Backyard bird enthusiasts should regularly clean their bird feeders and bird baths at this time of year, as migratory songbirds return from their winter retreats.
Species such as pine siskins, redpolls and grosbeaks congregate in large flocks in spring, and their close contact at a time of weather stress and nutrition shortage can pass diseases from bird to bird, says a bulletin from the B.C. forests ministry.
Cleaning feeders every two weeks and changing water in bird baths every few days can reduce the spread of avian pox virus, avian conjunctivitis and salmonella bacteria among birds. Using metal or plastic feeders rather than wood, and spreading out multiple small feeders that only allow one or two birds at a time also reduces the risk of disease transmission.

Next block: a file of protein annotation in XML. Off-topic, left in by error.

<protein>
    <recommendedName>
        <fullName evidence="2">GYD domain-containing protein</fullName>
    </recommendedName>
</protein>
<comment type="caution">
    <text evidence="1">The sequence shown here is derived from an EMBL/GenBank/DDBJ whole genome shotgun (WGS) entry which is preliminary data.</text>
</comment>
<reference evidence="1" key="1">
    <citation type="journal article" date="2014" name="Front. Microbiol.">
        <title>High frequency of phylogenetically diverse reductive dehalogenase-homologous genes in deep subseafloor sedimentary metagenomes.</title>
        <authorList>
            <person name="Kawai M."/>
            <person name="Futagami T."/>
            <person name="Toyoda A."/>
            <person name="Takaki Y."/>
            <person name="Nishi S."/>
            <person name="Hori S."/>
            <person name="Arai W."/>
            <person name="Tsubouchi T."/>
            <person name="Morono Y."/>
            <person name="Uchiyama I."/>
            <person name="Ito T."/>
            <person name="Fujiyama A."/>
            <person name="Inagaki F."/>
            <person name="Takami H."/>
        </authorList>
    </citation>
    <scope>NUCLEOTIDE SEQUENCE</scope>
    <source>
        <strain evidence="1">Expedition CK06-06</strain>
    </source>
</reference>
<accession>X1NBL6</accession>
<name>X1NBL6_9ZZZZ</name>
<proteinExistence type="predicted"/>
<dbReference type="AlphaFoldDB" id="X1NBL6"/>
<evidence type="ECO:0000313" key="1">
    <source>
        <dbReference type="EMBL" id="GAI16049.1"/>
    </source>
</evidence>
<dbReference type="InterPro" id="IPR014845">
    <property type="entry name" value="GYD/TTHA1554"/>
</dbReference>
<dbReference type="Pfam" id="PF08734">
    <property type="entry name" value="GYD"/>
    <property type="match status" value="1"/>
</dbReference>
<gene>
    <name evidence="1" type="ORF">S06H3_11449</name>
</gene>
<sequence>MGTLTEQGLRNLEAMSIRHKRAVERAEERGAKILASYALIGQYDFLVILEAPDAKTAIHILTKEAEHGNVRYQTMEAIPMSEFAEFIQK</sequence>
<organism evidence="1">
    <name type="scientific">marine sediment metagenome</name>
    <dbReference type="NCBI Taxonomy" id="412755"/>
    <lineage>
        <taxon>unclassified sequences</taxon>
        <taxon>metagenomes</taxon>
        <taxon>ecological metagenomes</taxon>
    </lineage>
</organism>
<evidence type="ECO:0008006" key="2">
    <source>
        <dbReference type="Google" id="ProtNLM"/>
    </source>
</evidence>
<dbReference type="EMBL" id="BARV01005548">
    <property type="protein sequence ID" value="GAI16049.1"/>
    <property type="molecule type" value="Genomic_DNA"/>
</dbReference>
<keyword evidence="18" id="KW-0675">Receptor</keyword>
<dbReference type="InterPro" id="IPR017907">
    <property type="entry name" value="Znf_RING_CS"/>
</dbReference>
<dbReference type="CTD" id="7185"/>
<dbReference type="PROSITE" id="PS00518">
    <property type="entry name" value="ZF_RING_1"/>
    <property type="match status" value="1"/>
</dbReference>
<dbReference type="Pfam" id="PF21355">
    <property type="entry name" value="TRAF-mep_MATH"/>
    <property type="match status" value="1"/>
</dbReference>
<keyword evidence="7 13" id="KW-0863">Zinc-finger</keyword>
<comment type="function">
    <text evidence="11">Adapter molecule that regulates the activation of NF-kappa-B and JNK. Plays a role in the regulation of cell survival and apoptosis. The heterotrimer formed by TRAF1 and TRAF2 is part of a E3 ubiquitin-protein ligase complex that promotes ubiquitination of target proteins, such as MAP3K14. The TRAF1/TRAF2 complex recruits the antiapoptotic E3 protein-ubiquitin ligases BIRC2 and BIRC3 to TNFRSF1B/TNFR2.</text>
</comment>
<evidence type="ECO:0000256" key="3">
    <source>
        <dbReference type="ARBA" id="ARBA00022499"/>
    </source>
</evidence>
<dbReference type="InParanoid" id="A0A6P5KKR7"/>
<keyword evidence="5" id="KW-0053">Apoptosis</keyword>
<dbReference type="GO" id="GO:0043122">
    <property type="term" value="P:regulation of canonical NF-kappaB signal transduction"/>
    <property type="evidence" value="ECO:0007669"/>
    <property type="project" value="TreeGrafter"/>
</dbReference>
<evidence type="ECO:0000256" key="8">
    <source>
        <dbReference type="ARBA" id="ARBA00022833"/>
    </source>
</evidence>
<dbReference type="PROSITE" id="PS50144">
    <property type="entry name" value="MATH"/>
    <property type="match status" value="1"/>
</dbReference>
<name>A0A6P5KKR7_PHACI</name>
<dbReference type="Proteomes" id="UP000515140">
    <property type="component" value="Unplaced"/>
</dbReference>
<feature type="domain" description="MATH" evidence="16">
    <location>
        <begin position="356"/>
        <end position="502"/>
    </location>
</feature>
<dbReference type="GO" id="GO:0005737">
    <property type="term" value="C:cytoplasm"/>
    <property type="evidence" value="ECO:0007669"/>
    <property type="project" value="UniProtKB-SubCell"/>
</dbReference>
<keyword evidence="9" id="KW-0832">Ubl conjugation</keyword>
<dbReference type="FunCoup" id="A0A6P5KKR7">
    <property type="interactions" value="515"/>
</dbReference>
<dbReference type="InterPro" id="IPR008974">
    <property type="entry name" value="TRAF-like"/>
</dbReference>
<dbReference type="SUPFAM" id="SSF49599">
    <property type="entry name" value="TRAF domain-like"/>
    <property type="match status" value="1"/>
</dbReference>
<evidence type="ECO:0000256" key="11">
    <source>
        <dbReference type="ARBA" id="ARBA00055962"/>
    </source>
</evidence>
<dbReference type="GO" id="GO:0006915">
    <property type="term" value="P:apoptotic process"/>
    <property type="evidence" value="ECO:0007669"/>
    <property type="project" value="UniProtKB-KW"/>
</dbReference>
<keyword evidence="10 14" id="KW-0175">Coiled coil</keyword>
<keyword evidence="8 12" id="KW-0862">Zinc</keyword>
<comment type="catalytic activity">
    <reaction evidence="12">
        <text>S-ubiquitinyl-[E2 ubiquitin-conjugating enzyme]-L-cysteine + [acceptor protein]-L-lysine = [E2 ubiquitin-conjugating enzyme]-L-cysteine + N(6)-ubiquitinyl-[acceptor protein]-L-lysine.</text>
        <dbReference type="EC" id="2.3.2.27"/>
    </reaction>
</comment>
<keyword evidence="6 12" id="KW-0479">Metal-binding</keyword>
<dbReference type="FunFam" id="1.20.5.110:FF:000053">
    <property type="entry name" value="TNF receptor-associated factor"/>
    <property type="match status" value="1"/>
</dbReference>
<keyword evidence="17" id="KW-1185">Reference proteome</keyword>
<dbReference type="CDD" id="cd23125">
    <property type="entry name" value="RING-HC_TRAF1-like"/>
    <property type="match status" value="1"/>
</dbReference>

Wildlife biologists say these bird diseases can also spread to people handling infected birds or contaminated materials. Placing bird feeders over a concrete surface allows easier cleanup of litter underneath, which can also prevent spread of infection.
If you see one or two sick birds in your area, biologists advise clearing and scrubbing the feeder. If there are more than three diseased birds, take your feeder down for a week or two to encourage birds to disperse.
Here are some common signs to look for:
• Birds with avian conjunctivitis have red, swollen, watery or crusted eyes. Infection can be spread by feeders with small openings that birds touch with the sides of their heads. Infected birds may have trouble feeding and remain on the ground near the feeder.
• Birds with salmonella bacterium may be found dead or appear tame, sitting quietly for hours or days, often with their feathers fluffed up. Salmonella can easily spread to pets or humans, and so strict hygiene should be enforced in these situations.
• Birds with avian pox virus may have warty lesions on the unfeathered parts of their head, legs or feet.